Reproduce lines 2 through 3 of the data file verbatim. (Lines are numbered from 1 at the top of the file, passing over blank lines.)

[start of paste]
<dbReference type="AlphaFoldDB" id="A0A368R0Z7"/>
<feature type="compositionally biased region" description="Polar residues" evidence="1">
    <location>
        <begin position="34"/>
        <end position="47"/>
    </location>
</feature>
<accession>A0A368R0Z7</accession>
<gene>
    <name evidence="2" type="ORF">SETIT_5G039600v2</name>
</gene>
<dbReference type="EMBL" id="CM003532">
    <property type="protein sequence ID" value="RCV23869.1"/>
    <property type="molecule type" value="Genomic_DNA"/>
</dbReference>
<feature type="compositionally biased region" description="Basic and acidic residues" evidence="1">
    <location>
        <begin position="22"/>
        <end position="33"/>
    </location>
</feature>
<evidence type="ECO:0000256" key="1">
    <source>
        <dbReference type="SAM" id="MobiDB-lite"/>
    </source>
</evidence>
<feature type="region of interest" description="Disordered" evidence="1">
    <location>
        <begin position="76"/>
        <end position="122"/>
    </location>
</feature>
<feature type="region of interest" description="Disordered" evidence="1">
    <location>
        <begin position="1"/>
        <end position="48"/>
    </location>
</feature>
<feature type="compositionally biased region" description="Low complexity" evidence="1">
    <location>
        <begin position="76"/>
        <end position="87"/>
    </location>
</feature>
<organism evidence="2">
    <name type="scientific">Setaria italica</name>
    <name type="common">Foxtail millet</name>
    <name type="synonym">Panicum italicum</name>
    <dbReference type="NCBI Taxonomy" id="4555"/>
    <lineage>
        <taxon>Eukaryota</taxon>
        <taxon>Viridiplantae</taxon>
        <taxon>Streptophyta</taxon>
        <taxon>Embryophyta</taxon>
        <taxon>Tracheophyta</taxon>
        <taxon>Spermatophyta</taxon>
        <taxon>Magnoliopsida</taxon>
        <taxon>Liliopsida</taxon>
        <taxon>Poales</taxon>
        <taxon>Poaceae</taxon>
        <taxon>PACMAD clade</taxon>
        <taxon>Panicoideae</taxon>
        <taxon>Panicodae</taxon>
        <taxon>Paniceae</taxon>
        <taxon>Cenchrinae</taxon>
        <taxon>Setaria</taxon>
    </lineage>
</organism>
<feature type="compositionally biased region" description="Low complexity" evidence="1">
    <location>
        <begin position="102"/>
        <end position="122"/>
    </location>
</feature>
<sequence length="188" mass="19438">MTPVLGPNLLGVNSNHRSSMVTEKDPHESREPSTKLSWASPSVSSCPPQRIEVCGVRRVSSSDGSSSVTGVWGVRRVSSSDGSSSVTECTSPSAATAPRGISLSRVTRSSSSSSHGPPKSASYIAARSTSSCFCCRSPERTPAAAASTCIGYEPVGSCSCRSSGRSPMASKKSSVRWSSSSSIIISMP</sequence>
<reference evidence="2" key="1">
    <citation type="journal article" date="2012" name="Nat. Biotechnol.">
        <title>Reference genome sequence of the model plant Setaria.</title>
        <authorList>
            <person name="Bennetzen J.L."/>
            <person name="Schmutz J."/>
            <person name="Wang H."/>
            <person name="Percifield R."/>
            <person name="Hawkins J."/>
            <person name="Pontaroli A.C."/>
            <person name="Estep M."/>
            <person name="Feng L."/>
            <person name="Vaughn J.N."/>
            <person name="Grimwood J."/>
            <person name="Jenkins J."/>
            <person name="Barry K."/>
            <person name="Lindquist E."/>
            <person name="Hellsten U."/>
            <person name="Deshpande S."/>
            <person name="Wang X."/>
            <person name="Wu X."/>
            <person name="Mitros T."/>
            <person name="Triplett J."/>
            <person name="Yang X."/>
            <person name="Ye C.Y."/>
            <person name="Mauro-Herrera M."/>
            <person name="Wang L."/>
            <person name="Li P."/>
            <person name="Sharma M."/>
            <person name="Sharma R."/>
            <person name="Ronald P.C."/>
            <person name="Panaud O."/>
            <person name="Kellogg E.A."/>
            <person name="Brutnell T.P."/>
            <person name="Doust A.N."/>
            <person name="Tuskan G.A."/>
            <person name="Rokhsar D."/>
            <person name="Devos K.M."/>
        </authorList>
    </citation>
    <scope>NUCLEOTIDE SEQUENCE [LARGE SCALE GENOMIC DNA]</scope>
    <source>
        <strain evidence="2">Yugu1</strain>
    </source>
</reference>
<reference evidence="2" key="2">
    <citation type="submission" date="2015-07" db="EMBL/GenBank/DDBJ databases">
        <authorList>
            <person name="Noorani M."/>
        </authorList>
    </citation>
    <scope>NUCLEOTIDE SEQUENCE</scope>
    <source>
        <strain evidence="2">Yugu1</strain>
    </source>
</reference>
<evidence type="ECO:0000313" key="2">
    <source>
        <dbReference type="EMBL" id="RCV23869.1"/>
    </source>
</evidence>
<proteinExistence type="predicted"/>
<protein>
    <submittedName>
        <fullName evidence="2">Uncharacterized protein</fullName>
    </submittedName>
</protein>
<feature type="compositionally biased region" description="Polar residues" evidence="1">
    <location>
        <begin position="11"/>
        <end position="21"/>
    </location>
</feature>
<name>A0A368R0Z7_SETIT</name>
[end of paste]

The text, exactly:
<feature type="compositionally biased region" description="Polar residues" evidence="1">
    <location>